Often, cheaper printers can cost you a lot to run. So a low purchase price doesn't necessarily mean you're going to save money overall.
Testers print thousands of black-and-white pages, as well as color, to see how many each printer can churn out on one ink cartridge. They use that information to calculate the cost per page for each machine. Some print pages for as little as a penny, while others cost more than 8 cents a page!
Consumer Reports also prints pages of text and graphics to assess clarity and overall quality. Testers look for things such as crispness of the lines, saturation of the colors, and no banding in the areas of color. Testers also print photos to see how well the printers can represent bright colors and clear definition.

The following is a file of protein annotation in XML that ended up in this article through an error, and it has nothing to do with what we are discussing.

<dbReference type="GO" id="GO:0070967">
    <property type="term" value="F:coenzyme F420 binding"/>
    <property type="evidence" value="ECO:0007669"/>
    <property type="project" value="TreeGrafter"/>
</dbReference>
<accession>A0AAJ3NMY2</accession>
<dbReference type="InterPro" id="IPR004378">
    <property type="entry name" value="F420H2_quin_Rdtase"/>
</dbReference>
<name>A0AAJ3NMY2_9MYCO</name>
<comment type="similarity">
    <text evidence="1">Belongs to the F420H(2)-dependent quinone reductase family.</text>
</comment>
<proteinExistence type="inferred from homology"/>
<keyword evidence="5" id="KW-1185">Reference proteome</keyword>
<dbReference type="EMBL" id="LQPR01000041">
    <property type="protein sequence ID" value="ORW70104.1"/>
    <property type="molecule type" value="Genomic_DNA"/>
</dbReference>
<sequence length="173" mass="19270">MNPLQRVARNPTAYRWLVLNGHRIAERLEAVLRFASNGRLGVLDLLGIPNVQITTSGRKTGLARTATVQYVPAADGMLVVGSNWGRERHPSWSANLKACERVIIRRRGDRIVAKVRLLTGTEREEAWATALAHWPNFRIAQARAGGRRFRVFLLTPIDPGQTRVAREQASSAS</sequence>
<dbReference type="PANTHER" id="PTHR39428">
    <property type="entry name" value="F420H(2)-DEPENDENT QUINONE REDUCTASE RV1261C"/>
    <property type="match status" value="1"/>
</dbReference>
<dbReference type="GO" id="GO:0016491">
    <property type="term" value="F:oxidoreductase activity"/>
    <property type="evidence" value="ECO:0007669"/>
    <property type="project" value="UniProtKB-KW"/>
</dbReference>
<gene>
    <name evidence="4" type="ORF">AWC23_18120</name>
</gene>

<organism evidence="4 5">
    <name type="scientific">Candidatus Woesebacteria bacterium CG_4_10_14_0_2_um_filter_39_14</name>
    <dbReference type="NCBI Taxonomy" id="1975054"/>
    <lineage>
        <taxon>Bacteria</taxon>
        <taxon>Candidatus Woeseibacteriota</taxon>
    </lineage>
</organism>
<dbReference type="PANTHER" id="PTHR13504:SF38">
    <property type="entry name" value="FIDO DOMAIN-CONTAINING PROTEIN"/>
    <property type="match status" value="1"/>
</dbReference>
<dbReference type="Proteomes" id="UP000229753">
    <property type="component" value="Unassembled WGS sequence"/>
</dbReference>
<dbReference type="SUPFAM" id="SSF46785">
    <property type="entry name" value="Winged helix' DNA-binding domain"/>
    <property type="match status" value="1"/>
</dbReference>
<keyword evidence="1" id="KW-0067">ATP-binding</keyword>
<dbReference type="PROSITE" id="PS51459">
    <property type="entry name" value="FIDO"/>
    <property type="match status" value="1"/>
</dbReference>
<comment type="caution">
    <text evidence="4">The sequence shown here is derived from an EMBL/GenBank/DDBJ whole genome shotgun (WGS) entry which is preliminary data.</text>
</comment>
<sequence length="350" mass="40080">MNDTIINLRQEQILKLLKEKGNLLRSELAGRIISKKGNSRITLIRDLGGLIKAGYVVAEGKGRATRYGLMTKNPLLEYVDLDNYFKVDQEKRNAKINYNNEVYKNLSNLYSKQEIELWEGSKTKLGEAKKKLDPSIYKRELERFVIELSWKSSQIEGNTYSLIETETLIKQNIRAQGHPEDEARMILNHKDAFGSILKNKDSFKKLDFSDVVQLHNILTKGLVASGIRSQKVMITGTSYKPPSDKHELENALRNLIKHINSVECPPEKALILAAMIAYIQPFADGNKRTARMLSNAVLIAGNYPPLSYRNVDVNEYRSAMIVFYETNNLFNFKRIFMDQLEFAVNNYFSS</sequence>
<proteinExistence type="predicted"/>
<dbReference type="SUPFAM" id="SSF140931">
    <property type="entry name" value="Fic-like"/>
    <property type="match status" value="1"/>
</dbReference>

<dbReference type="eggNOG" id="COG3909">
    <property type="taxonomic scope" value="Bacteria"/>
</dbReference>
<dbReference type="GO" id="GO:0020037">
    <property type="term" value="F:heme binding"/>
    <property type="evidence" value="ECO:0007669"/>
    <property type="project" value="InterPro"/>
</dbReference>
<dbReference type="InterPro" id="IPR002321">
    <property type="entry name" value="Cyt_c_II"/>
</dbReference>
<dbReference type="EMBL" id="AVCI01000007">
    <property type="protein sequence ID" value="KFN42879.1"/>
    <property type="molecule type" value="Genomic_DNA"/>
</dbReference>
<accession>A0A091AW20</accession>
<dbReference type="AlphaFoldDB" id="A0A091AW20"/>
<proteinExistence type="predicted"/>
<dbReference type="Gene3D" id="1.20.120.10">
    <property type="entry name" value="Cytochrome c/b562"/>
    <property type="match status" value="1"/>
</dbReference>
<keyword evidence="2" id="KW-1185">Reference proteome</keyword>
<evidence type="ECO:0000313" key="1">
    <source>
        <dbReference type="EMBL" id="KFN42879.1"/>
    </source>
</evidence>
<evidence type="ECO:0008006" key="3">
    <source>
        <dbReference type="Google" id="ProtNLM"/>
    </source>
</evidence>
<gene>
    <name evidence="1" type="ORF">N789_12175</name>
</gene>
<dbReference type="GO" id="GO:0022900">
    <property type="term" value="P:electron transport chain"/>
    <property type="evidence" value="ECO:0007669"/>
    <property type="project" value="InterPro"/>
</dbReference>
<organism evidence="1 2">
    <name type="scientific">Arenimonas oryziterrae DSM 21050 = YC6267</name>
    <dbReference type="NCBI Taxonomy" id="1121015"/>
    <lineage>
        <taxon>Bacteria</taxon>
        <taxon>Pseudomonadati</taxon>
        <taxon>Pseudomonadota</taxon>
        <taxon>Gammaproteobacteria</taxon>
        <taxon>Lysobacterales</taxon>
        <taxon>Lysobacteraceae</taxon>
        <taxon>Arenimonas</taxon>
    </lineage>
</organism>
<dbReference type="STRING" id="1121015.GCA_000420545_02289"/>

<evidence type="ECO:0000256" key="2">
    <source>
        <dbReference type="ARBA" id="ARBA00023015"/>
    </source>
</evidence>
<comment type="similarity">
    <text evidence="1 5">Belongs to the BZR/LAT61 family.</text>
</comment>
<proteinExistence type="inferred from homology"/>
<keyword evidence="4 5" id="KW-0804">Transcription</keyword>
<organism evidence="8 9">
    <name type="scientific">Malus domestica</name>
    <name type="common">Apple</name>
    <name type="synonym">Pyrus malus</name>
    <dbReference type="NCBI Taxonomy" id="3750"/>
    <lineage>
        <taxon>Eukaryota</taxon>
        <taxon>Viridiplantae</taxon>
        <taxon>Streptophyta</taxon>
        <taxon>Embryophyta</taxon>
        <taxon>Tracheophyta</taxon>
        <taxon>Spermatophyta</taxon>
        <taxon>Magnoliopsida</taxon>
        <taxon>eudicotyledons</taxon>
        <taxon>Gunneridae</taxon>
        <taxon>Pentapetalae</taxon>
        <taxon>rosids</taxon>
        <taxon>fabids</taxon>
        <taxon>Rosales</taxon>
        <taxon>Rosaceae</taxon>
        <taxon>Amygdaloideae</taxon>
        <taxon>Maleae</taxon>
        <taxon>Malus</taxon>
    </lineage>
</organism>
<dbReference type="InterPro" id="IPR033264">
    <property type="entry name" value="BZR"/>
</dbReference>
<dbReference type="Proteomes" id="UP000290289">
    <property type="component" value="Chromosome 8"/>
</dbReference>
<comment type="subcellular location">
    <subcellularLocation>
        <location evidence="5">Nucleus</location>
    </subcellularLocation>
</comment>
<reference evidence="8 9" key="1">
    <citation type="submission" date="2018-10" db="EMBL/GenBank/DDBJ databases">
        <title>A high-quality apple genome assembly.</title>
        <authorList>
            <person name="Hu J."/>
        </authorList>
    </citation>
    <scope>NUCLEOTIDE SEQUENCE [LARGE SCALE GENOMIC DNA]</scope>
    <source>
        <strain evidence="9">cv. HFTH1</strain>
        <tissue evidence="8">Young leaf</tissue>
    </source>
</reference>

In the end, Consumer Reports found a few all-in-one printers that hit the sweet spot. They are inexpensive to purchase and run. Testers recommend the Dell model V715w for $120. You can also use it as a scanner and copier.
If you don't need to make copies or scan documents, Consumer Reports says a good single-function printer is the HP Photosmart D7560. It costs just $100 and delivers very good text and excellent photo quality.